People dealing with sexual harassment in the workplace can develop anxiety, panic attacks, depression, or even PTSD.
Chicago, IL – Sexual harassment is illegal in the United States under Title VII of the federal Civil Rights Act of 1964, which prohibits discrimination based on protected criteria such as sex, race, color, national origin, religion, etc. The City of Chicago also prohibits sex-based discrimination under the Human Rights Ordinance which covers workplaces of all sizes, whereas the federal law only applies to businesses with 15 or more employees. Also, the ordinance makes it clear that a harasser can be of the same sex as well as of the opposite sex, and victims can be either male or female, although it is mostly women who are sexually abused.
The victim can file a sexual harassment complaint with the Illinois Commission on Human Relations or can take their claim to federal level and complain to the Equal Employment Opportunity Commission. If you’re subjected to this type of sex-based discrimination, you should schedule a free consultation with an experienced Chicago sexual harassment lawyer.
How is sexual harassment defined under Chicago law?
The Chicago Human Rights Ordinance describes sexual harassment as any “unwelcome sexual advances or requests for sexual favors or conduct of a sexual nature”. In order to prove harassment, your lawyers will have to show that:
- submission to such conduct was made either explicitly or implicitly a term or condition of an individual’s employment
- submission to or rejection of such conduct by an individual was used as the basis for any employment decision
- such conduct substantially interfered with an individual’s work performance or created an intimidating, hostile or offensive working environment.
The first two conditions are generally used to describe a quid pro quo situation, when an employee is being harassed by a supervisor or manager. If your supervisor or manager is asking you for sexual favors in return for a promotion or pay raise, or under the threat of demotion or termination, you have a quid pro quo case and you are entitled to file a sexual harassment complaint.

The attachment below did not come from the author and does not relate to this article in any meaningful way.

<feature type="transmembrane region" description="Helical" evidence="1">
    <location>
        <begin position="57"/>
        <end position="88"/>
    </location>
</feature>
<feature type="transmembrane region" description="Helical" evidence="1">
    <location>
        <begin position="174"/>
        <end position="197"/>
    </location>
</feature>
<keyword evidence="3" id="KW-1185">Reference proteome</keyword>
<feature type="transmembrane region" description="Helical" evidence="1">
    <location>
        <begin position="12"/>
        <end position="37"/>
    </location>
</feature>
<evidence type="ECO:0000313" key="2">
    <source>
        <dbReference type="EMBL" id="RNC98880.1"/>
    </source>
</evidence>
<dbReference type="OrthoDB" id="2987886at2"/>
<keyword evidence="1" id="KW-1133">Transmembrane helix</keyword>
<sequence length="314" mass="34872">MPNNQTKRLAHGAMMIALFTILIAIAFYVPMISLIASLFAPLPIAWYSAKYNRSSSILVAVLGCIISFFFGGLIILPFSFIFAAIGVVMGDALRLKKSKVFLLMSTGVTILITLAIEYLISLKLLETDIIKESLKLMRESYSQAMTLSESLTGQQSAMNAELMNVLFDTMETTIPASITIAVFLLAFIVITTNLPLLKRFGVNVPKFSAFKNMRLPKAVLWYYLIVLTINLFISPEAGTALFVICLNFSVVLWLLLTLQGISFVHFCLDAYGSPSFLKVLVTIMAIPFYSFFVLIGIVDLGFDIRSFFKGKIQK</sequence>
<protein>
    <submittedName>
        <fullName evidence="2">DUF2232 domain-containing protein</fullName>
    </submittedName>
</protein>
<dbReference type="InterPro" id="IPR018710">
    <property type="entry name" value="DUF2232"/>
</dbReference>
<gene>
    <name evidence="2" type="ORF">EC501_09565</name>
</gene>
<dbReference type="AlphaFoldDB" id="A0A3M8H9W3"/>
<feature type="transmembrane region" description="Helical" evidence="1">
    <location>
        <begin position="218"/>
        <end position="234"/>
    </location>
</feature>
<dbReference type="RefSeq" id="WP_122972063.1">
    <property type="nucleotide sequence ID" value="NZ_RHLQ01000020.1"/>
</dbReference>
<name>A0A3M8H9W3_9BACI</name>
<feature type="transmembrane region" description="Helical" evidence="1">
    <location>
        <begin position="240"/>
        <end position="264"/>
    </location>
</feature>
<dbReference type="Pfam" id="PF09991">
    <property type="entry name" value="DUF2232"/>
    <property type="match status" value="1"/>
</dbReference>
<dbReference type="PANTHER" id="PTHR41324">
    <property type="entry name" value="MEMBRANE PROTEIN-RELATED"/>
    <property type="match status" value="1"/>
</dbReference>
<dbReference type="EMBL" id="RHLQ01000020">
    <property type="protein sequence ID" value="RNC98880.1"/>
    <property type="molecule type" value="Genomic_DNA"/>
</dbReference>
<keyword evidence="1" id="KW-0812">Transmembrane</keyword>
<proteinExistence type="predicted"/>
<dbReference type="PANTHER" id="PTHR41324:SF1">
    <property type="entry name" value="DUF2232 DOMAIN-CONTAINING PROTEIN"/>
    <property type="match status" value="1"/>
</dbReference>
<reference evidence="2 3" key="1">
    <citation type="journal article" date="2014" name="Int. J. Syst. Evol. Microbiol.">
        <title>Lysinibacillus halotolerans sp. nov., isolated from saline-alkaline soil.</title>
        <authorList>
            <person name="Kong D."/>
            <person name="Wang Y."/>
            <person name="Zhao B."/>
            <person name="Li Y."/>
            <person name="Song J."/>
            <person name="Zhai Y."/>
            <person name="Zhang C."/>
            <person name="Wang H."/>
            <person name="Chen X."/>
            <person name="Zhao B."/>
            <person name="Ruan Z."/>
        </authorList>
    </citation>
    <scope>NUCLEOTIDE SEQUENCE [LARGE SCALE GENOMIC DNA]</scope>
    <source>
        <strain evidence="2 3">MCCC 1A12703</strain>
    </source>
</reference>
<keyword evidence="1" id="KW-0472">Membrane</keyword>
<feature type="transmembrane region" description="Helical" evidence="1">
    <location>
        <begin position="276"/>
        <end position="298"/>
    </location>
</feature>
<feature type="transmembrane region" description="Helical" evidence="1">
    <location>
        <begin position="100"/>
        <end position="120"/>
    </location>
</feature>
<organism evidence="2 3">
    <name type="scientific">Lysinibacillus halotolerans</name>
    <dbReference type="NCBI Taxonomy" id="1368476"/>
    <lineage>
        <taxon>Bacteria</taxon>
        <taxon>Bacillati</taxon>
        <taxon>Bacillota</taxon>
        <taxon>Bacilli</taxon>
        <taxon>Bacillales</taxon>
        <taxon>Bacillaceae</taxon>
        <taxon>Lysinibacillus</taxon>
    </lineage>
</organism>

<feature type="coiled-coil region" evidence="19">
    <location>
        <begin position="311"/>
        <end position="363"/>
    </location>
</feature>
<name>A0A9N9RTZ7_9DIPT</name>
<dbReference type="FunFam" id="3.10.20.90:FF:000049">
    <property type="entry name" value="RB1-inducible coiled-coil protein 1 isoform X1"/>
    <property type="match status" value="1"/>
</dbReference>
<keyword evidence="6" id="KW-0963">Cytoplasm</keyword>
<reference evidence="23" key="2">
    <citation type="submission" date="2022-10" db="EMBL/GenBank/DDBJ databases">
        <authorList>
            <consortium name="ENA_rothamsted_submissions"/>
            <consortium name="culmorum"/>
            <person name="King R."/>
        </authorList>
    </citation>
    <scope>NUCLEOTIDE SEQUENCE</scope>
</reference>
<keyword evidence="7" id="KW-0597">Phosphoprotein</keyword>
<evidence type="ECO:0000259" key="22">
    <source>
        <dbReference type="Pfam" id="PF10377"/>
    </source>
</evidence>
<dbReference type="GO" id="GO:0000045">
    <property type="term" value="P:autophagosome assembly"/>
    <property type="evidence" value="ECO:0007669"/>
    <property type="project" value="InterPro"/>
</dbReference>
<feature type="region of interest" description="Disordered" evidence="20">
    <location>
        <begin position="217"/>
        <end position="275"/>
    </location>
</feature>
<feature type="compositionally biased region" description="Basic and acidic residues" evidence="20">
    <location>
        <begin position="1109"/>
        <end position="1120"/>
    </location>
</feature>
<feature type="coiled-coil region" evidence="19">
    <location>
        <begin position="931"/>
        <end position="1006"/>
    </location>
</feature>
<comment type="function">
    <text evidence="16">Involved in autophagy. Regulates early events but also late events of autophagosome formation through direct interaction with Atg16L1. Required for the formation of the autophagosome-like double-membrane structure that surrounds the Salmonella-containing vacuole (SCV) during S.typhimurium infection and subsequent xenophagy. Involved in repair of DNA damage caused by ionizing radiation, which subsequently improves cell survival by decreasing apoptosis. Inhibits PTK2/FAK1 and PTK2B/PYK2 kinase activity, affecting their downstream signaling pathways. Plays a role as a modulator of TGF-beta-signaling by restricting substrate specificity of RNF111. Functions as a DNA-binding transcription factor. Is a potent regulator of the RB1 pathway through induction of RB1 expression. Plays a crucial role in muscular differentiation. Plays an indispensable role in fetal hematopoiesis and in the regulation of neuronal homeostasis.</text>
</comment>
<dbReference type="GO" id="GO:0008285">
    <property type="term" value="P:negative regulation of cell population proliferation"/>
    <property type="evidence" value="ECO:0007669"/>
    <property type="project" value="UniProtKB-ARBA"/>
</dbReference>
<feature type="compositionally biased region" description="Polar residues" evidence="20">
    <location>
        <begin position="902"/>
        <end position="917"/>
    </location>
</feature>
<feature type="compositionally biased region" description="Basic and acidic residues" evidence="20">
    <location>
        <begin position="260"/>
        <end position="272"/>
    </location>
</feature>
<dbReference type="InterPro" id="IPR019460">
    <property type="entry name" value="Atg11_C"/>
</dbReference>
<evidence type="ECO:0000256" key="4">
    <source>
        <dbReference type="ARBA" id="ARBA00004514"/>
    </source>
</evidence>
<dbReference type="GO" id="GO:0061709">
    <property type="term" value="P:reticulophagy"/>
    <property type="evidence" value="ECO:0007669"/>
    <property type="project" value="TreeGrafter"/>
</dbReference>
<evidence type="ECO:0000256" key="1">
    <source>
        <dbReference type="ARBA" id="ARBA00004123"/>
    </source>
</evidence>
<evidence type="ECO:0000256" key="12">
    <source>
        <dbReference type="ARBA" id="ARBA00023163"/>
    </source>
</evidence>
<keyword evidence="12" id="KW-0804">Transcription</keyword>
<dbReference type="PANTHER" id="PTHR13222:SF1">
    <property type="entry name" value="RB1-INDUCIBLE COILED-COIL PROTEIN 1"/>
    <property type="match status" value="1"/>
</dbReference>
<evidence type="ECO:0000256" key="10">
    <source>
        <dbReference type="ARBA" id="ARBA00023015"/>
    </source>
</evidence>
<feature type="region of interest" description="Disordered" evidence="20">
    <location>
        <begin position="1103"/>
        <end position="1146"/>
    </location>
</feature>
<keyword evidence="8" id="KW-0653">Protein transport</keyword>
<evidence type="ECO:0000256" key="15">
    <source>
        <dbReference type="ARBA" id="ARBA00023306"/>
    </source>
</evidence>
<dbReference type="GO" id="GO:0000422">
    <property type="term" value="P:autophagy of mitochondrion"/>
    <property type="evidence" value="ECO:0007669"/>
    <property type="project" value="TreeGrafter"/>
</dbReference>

The term hostile work environment is used to describe those situations when you are harassed by one or more of your coworkers. Examples of harassing behavior include
- Verbal abuse: Repeated, unwelcome sexually suggestive comments, jokes, gestures, e-mails, etc
- Physical abuse: Unwelcome physical contact of a sexual nature
- Visual abuse: Displays of sexually-suggestive pictures, posters, cartoons around the office, or sending pornographic materials via text messages.
The employer may be held accountable for the harassing conduct of supervisors and other persons employed in a managerial position.
In a case of a hostile work environment, the employer may be liable for damages if they were aware of the problem but failed to take appropriate measures.
What kind of damages can you get for a sexual harassment complaint?
Unlike direct sexual abuse, such as rape, sexual harassment does not leave victims with physical injuries, but the emotional toll is often enormous. People dealing with sexual harassment in the workplace can develop anxiety, panic attacks, depression, or even PTSD. In many cases, victims may struggle with substance abuse. When you file a complaint and it reaches the negotiation stage, your lawyers will help you put a price on your suffering. If you were forced to quit your job or were fired, you can claim lost wages and ask to be reinstated if you wish so. Also, you can claim non-economic damages for your emotional suffering. The compensation will also include attorney fees, so you don’t need to worry whether you can afford a lawyer. Anyway, in most cases, sexual harassment lawyers work on a contingency fee basis so they don’t get paid until they win the case.
The same applies if you have a child molestation case. Get in touch with an experienced Chicago child molestation lawyer and they will help you sue the organization responsible, which can be a school, a church, or a sports club your child attended.